Sunday, February 26, 2012

Book Review: "1Q84"

"1Q84" by Haruki Murakami
First published in 2011
My rating: 3 out of 5

Japanese author Haruki Murakami's "1Q84" is one of the most bizzare books I've ever read. It features strange and wondrous things, like the pivotal apperance of not one but two moons hanging in the sky. It's also one of the most meticulously plotted and choreographed books I've ever read. Even the location of the page numbers has been thought out.

The novel takes place in Tokyo in 1984 -- or rather, an alternate Tokyo in "1Q84." The characters gradually realize they've been transported to the year 1Q84, where there are subtle changes from 1984 and where events often defy rational thinking. Why are they there? How did they get there? Who are the mysterious Little People they (and we) keep hearing about?

The novel has two protagonists -- Aomame, a 30-year-old female fitness instructor with a surprising private life, and Tengo, a 30-year old male math teacher and aspiring novelist. They're on separate paths in the 1Q84 world, but those paths are destined to come together in spite of -- or maybe because of -- the trials, heartbreak and illogical happenings they must first endure. Things begin to take a turn for the weird when Tengo's editor asks him to do a ghost re-write of a gripping, fantastical but awkwardly written novel submitted for a literary competition. As soon as the author, a beautiful, ethereal 17-year-old girl named Fuka-Eri, appears in Tengo's life, things begin to sprial out of control.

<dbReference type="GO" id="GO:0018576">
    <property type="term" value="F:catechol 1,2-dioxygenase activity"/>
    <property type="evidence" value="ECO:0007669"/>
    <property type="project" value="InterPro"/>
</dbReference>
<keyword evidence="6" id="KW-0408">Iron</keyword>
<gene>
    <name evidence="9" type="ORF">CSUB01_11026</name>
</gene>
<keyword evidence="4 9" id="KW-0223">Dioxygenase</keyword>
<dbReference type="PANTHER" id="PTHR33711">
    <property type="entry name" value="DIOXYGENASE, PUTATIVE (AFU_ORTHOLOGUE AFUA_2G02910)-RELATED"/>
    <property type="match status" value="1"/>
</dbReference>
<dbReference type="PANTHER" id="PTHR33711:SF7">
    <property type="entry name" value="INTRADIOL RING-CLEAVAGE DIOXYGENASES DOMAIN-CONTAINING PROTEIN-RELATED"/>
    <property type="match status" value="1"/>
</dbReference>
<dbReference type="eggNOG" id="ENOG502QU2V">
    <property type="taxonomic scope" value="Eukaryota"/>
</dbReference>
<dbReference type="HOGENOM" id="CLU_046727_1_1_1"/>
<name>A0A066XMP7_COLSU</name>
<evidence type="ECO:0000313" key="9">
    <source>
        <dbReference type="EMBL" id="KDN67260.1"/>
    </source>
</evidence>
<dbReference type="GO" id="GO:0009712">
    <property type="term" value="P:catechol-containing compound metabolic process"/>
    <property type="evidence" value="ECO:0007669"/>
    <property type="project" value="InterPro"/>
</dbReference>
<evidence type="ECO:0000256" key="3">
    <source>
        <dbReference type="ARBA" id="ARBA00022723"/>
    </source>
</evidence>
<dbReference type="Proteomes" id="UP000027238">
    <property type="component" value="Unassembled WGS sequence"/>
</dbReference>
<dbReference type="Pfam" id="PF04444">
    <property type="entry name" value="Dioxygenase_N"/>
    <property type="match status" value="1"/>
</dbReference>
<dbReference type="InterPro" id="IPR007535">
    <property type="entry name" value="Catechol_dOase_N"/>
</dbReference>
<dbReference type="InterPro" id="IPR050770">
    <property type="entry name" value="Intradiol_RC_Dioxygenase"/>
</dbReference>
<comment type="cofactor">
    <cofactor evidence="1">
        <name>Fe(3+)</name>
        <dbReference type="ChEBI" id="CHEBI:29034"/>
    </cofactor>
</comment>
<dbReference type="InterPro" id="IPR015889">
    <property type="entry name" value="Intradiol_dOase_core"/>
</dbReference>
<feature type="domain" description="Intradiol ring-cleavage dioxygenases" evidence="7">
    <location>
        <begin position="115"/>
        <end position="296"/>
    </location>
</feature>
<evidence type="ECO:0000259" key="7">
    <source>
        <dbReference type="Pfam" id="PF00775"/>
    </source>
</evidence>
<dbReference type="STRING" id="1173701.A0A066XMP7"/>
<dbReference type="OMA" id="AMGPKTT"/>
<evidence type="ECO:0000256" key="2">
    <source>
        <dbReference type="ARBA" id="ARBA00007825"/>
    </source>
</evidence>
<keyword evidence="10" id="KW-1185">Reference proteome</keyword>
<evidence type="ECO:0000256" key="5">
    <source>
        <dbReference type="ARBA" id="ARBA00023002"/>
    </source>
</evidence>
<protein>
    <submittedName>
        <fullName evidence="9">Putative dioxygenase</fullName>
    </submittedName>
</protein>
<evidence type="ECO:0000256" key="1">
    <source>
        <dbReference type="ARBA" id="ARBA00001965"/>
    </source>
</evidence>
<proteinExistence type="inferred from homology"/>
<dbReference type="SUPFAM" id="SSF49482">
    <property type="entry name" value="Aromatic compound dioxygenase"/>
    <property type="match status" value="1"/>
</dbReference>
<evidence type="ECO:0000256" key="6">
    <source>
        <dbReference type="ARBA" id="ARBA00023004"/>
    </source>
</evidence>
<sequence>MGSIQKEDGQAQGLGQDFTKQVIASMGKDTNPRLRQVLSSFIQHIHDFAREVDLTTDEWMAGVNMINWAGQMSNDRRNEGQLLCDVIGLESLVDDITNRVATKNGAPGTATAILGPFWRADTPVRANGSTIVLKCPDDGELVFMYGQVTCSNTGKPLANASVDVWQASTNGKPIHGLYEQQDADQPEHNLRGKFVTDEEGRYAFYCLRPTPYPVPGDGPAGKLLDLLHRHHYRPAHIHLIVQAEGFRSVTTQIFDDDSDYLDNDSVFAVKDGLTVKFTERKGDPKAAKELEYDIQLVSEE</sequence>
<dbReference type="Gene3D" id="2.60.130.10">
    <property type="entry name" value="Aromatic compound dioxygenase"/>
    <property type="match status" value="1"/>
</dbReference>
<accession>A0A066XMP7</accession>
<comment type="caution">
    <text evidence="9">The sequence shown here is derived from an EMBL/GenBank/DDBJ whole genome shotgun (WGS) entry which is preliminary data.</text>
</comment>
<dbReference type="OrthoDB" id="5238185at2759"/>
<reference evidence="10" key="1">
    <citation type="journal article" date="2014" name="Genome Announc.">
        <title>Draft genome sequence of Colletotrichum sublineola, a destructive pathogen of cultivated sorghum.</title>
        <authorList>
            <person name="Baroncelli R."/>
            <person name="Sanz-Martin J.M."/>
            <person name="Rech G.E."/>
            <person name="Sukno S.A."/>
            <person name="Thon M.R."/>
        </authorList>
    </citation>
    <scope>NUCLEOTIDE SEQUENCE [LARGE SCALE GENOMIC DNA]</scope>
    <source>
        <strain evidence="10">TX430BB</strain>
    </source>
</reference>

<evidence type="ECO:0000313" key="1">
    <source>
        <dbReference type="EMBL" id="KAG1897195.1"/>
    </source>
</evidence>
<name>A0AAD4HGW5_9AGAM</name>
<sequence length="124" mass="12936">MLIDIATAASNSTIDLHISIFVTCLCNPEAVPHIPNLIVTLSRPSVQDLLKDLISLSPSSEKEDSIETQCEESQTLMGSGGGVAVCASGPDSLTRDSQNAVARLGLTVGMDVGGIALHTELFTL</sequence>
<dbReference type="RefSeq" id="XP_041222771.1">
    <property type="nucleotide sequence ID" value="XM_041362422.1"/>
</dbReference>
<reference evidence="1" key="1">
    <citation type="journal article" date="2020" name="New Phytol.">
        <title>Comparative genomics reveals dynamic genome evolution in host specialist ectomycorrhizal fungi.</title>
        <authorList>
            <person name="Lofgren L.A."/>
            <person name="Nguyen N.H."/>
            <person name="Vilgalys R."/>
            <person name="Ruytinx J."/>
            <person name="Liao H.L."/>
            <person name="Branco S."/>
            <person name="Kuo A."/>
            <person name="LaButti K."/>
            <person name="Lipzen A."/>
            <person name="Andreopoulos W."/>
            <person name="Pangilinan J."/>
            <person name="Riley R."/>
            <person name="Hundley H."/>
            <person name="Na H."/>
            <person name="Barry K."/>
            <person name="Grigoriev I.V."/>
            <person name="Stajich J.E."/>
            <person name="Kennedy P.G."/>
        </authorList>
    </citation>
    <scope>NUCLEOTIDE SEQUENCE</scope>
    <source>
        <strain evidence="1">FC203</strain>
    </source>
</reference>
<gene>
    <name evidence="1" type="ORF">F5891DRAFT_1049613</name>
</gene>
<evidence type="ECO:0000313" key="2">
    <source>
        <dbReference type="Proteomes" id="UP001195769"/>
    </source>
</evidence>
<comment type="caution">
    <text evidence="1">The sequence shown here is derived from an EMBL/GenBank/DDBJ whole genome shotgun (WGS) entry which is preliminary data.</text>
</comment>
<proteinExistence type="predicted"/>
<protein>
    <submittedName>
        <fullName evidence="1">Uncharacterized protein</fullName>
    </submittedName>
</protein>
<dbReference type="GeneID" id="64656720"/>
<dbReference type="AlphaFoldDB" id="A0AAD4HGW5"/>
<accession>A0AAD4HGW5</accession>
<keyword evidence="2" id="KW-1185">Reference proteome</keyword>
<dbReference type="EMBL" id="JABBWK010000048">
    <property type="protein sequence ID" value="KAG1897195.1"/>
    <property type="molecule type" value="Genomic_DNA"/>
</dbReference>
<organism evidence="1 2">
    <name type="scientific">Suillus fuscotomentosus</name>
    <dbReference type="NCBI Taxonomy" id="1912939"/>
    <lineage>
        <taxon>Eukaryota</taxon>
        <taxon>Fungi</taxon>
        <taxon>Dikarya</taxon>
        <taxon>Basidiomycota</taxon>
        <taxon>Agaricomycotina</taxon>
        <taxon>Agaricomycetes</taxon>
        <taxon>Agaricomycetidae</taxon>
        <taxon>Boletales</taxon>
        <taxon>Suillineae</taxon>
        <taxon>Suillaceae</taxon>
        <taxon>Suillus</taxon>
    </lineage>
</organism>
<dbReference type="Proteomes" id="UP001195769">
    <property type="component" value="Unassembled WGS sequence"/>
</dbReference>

Murakami has a very distinct writing style. In a nice contrast to the intricacy of the plot, his sentences and word choice are clear, concise and simple. But the writing itself is often slow moving, repetitive and full of so much non-critical information that it becomes hard to read at times. It took about 250 pages for me to become invested enough in the story to read the novel through to the end no matter how much I didn't want to. I did quite a bit of skimming through the sometimes monotonous writing, but that can risky because the big reveals of critical plot points are occasionally buried in long paragraphs of character background information or soul-searching.

I didn't really enjoy "1Q84," but the plot was so unique, so outlandish that I had to keep reading (i.e. skimming) to the end. I nicknamed it "the brick" -- and at over 900 pages it probably weighs just as much or more than a brick! If you don't have endless free time on your hands, I'd recommend passing on "1Q84." Unfortunately, double the moons means double the length, but not necessarily double the pleasure.

(Image Source)

1 comment:

  1. Thanks for the write up on the book. Now I know what it's about and it would probably take me forever to read it.


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